an.cil.lar.y (adj) 1. Of secondary importance. 2. Auxiliary.

(n) 1. Something that is subordinate to something else. 2. -Archaic- A servant.

Latin -ancilla- for maidservant, which is a "feminine diminutive of -anculus-" which means servant in "Indo-European roots."

Chapter 1: Determinants

1.1 Number Fields.

1.11 I saw *K* being used as a variable and my eyes glazed over...but I think what the first paragraph is saying is that, like in most of math, linear algebra uses "numbers" (number systems [number fields {any set K of ojects}]). Any set of numbers can be added, subtracted, multiplied, or divided ("subjected to the four arithmetic operations") to make more numbers ("again give elements of K")

Then it lists properties of every pair of numbers A and B in K - commutative, associative, zero, negative element things that take more time to type than it does to memorize -

- for addition (subtraction is a manipulation of addition and negative element)

- for multiplication (division is a manipulation of multiplcation and reciprocal element) *

Natural numbers: 1, 1+1=2, 2+1=3 etc. We assume that none are 0. **

Rational numbers: p/q; p and q are integers and q=/=0

Fields K and K' are isomorphic if

-- Head nod. Must stay awake --

3:01 am

Break time.

Switch to more upbeat radio station. Cut to Doobaba project.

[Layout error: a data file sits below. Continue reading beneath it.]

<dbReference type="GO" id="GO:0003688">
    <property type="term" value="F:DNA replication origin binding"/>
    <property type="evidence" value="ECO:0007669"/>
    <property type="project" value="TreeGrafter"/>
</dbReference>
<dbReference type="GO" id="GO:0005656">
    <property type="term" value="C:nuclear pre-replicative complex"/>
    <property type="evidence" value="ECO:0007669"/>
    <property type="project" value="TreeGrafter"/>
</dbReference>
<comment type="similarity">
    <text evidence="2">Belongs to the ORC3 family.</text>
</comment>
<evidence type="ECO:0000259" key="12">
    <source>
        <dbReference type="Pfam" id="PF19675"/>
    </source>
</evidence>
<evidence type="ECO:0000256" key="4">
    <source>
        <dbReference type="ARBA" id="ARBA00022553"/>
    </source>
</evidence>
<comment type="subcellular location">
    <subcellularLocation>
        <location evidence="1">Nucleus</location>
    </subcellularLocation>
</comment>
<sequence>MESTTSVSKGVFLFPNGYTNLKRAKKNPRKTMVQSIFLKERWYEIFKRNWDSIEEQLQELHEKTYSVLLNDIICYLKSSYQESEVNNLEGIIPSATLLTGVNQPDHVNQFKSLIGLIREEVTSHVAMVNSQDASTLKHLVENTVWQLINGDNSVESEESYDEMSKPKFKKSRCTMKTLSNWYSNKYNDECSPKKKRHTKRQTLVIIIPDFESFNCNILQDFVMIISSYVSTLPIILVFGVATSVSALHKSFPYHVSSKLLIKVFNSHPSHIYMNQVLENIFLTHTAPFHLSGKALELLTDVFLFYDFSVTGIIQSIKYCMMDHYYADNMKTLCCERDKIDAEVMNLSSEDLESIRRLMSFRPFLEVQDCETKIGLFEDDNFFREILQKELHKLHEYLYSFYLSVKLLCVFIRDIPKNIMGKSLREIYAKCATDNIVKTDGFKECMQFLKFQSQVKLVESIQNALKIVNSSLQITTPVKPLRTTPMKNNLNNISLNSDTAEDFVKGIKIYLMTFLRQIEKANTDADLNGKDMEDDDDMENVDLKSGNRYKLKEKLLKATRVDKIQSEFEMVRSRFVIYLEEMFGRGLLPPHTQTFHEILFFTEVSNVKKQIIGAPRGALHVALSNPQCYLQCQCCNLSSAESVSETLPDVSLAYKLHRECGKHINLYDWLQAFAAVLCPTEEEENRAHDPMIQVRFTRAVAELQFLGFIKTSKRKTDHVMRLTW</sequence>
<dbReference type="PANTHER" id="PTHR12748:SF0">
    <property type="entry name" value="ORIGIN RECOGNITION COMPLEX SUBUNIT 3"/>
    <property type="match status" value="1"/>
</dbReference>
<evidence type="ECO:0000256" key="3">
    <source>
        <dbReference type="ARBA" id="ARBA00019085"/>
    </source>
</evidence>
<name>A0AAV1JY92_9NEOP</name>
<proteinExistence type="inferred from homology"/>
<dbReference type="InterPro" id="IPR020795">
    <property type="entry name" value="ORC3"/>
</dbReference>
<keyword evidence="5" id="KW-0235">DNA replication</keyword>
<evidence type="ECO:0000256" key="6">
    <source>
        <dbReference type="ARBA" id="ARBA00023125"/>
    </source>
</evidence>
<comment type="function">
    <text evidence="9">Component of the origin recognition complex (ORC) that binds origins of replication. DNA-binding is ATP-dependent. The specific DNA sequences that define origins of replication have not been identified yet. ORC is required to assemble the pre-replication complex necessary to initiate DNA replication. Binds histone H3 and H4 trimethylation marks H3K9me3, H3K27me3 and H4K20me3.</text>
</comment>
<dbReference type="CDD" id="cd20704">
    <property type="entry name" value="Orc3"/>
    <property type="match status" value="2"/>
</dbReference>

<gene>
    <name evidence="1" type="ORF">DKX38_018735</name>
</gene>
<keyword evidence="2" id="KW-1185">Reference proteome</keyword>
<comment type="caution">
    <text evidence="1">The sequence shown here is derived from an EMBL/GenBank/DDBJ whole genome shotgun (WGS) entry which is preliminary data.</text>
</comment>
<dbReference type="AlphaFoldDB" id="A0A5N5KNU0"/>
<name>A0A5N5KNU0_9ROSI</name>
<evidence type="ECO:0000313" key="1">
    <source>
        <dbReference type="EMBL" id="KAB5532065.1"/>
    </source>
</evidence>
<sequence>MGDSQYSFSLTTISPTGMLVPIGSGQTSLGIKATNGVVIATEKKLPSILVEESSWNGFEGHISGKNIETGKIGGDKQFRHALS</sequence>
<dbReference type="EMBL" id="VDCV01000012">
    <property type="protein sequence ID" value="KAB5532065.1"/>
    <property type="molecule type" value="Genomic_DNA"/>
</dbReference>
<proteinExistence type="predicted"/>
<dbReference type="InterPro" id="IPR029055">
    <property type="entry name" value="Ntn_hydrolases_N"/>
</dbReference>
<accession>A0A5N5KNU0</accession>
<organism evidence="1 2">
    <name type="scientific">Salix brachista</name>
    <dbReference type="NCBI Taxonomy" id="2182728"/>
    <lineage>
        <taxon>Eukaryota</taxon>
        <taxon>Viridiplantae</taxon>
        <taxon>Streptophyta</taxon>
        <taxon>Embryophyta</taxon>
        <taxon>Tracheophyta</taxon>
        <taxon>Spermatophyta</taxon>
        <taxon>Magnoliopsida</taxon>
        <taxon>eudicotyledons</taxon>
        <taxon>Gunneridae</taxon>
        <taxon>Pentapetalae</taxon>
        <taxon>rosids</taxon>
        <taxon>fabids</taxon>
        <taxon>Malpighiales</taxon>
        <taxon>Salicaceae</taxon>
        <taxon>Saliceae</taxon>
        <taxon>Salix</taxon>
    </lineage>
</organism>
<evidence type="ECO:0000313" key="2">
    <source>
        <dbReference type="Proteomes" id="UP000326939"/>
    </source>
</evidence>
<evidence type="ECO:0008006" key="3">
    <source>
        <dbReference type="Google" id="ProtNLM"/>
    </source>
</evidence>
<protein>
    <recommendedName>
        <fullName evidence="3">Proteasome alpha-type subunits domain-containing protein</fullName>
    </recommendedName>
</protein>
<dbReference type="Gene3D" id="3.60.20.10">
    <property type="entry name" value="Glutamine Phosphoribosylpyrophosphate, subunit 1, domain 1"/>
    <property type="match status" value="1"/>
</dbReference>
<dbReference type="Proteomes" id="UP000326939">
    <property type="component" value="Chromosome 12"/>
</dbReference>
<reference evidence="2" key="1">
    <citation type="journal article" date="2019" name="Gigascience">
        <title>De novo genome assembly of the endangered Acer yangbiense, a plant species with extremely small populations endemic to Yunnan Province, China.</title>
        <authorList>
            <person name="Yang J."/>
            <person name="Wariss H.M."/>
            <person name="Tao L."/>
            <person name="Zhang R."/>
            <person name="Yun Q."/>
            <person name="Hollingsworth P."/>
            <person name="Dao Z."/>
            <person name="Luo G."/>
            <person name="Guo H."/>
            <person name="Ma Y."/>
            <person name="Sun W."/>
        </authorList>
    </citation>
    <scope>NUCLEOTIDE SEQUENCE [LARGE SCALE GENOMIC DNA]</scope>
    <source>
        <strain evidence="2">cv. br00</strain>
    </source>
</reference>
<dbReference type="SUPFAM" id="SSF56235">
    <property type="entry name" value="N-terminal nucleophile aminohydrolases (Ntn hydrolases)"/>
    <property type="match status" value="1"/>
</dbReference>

--

3:42 am

Cold. Tired. Not bored, but in the vegetative donotwanttodowork stage.

"Two fields K and K'

are said to be isomorphic if we can set up a one-to-one correspondence between K

and K' such that the number associated with every sum (or product) of numbers in

K is the sum (or product) of the corresponding numbers in K'. The number

associated with every difference (or quotient) of numbers in K will then be the

difference (or quotient) of the corresponding numbers in K'."

I have no idea what that means.Isomorphic=

Two fields. K. K'. [-.-]

K and K' are related.

K and K' = number fields = any set of objects = number systems = group of numbers. Oh.

In each group of numbers... [brain stuttering...failing...fail.]

Sum = +.

Product = x

In K ->

Two numbers: A and B

Sum A and B: A+ B = C

C = number associated with every sum. [I just had an epiphany. {And this is because I am not in a library. (That was probably in bad taste. Sorry.)}]

In K' ->

Two numbers: A' and B'

Sum A' and B': A'+ B' = C'

C = C'

.

...

.

Ugh.

K: A - B = D

K': A' - B' = D'

D = D'

K and K' are isomorphic.

...

I think I'm oversimplifying to the point of wrongness.

--

4:01 am

Search: "isomorphic"

**A definition -- isomorphic** Merriam-Webster

1 a. Being of identical or similar form, shape, or structure.

b. Having sporophytic and gametophytic generations alike in size and shape.

2. related by an isomorphism.

First known use: 1862

** A definition -- isomorphism** ibid.

1: The quality or state of being isomorphic [No. Just no.]

a. Similarity in organisms of different ancestry resulting from convergence.

b. Similarity of crystalline form between chemical compounds.

2: A one-to-one correspondence between two mathematical sets; especially; a homomorphism that is one-to-one - compare ENDOMORPHISM [grrr.]

First known us: circa 1828 [I feel an incongruity here.]

**A definition -- endomorphism** ibid.

A homomorphism that maps a mathematica set into itself - compare ISOMORPHISM.

First known use: 1909